OPINION: Why the amazing Lady Glenconner is my new role model

Lady Glenconner will be back at Holkham Hall this Christmas to share insights of her extraordinary l

Christine recently met Lady Glenconner and has been on a high ever since - Credit: Archant

Following on the theme of my last column, which was about seeking a buddy when your confidence is low, I’ve been thinking a lot about the use of make believe as a tool to boost our mental health.

Last week, I had an interesting conversation with a psychiatrist. He said there’s a good case to be made for pretending to be happier or more confident than we are.

He has been trying this out with depressed patients and finds it really works. He says that when they act happy, they often suddenly realise that they’re feeling happy too.

Certainly, as a therapist, I’ve often taken phone calls from clients who were feeling very low and too miserable to leave the house.

Despite their reluctance, I’d invariably encourage them to get some exercise, by going for a walk.

They would usually tell me that they couldn’t face going out. I’d sympathise but suggest that since they already felt really, really bad it was unlikely that anything they did would make them feel worse – and that a change of tactic might even help a bit.

‘Let’s pretend you want to go,’ I’d say. And sometimes, reluctantly, they would agree to venture outside, often for the first time in days. Mostly, they reported afterwards that their mood had improved. As you might know, there’s science behind this.

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Physical activity is noted for generating more ‘feel good’; chemicals, called endorphins, in our bloodstreams and these genuinely lift our spirits.

So, pretence is not new. Indeed, we’ve probably all resorted to it on occasions. Have you ever given yourself a talking to and told yourself to pull your shoulders back and smile when meeting someone you felt nervous about? I certainly have.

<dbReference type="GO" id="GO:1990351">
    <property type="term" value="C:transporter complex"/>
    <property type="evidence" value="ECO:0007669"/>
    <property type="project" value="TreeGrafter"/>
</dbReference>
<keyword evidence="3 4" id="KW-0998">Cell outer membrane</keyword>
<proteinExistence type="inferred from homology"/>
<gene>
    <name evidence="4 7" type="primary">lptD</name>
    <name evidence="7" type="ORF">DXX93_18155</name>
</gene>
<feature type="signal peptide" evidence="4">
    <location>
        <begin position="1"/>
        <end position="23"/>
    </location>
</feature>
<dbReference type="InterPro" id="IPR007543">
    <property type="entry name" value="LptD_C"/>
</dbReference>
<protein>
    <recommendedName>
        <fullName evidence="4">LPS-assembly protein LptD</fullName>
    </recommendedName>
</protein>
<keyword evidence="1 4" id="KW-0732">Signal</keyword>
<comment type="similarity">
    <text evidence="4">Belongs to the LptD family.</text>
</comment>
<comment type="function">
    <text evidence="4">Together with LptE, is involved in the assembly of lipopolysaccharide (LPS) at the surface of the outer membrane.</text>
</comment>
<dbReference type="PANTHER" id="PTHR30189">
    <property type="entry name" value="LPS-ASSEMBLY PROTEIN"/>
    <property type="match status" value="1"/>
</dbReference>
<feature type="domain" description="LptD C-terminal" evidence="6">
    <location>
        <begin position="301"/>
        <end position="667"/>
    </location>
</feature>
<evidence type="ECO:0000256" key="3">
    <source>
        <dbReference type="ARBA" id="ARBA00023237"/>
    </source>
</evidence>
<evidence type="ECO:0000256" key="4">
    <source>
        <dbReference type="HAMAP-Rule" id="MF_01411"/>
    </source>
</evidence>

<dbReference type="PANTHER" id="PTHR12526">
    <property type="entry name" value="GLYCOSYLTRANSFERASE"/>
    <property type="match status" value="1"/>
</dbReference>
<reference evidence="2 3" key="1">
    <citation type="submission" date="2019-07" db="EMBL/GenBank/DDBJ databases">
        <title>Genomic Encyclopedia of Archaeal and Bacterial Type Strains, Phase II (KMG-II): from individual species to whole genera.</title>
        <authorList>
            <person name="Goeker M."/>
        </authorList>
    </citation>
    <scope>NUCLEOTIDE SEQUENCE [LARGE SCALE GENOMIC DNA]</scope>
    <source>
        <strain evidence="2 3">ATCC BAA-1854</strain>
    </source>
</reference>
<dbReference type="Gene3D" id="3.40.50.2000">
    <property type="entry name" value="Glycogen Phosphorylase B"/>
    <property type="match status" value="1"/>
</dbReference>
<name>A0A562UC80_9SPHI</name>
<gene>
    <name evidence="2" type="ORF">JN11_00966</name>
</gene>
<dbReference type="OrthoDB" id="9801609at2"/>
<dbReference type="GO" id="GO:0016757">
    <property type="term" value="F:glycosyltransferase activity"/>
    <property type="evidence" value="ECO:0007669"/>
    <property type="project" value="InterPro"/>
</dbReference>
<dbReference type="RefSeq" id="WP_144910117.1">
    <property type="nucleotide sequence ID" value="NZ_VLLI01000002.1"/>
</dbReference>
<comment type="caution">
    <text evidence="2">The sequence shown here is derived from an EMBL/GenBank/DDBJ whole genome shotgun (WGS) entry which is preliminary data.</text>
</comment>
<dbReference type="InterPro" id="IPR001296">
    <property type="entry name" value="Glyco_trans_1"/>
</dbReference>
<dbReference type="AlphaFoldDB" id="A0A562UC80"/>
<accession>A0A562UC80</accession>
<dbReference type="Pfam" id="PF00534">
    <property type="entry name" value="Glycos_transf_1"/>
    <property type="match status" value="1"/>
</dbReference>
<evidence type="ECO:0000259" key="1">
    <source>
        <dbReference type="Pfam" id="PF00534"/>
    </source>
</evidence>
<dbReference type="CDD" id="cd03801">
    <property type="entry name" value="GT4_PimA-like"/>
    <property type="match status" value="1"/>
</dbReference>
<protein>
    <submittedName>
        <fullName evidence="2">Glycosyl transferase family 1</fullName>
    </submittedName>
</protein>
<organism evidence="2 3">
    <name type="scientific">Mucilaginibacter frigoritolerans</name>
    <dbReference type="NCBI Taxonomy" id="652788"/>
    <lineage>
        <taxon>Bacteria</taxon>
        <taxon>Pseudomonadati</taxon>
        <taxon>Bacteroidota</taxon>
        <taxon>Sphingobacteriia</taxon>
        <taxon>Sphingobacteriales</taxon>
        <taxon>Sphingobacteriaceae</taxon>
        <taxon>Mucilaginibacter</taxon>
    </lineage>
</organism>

And you can take it a stage further. Instead of just pretending that you feel better than you do, you can do a bit of play acting by imitating how you think someone you admire would behave. In other words, model yourself on someone who does well what you find difficult.

I have had a lot of role models during my life.

In my early days as an agony aunt in the 1990s, I was often asked to give talks to organisations, which would fill me with dread.

After all, there were a lot of formidable women who had been agony aunts for ages, and I felt I would come up short beside their reputations.

But my husband, who knew that I hero-worshipped Claire Rayner, would say to me: "Just ask yourself what Claire would do, and you’ll be fine." 

And immediately I’d picture this large, confident, extravert and capable woman launching into an entertaining speech, and it always helped.

I once had a client – a sensitive, timid man who was hesitant and nervous around new people, especially women. He wanted to get married and settle down and have a family, but if he liked someone, he usually made a total mess of asking her if she’d have a drink with him.

One day, I asked him to tell me if he could think of someone he found inspirational; someone whose behaviour he could perhaps try to copy.

My client was very bookish and keen on classical music, so I was expecting him to name an individual or two with arts backgrounds. But no.

His whole face lit up and he told me how much he loved cricket, and in particular, the player David Gower.

I asked him why, and he answered that Mr Gower was tall, elegant, a wonderful sportsman, at ease with people and a good talker. In other words, he excelled in everything my client found difficult, which made him the perfect role model.

My client went into his next social occasion with his usual trepidation, but despite his nervousness, he determinedly visualised David Gower and tried to act like him.

He smiled. He stood taller. And he asked people about themselves and listened to them too.

Somehow, by emulating his hero, he seemed to lose his normal self-consciousness and became more relaxed and sociable. He didn’t, of course, become a smooth, charming conversationalist over night, but he did stop worrying about himself so much, and when he did that, he learned that he could enjoy being in company and act more naturally.

So, I’m all for role models. My current one is Lady Glenconner.

A week ago, I had the great privilege of interviewing her at a book event in Norwich. She is 89 and unstoppable! Following the huge success of her memoir, Lady In Waiting, she used the various lockdowns to write two novels. How amazing is that?

I feel totally inspired and enthused by her and she gives me hope that, being 15 years her junior, I still have the time and energy to achieve more of my own dreams and goals.

In fact, since interviewing her, I’ve been on a real high.

That’s the mark of a great role model, wouldn’t you say?

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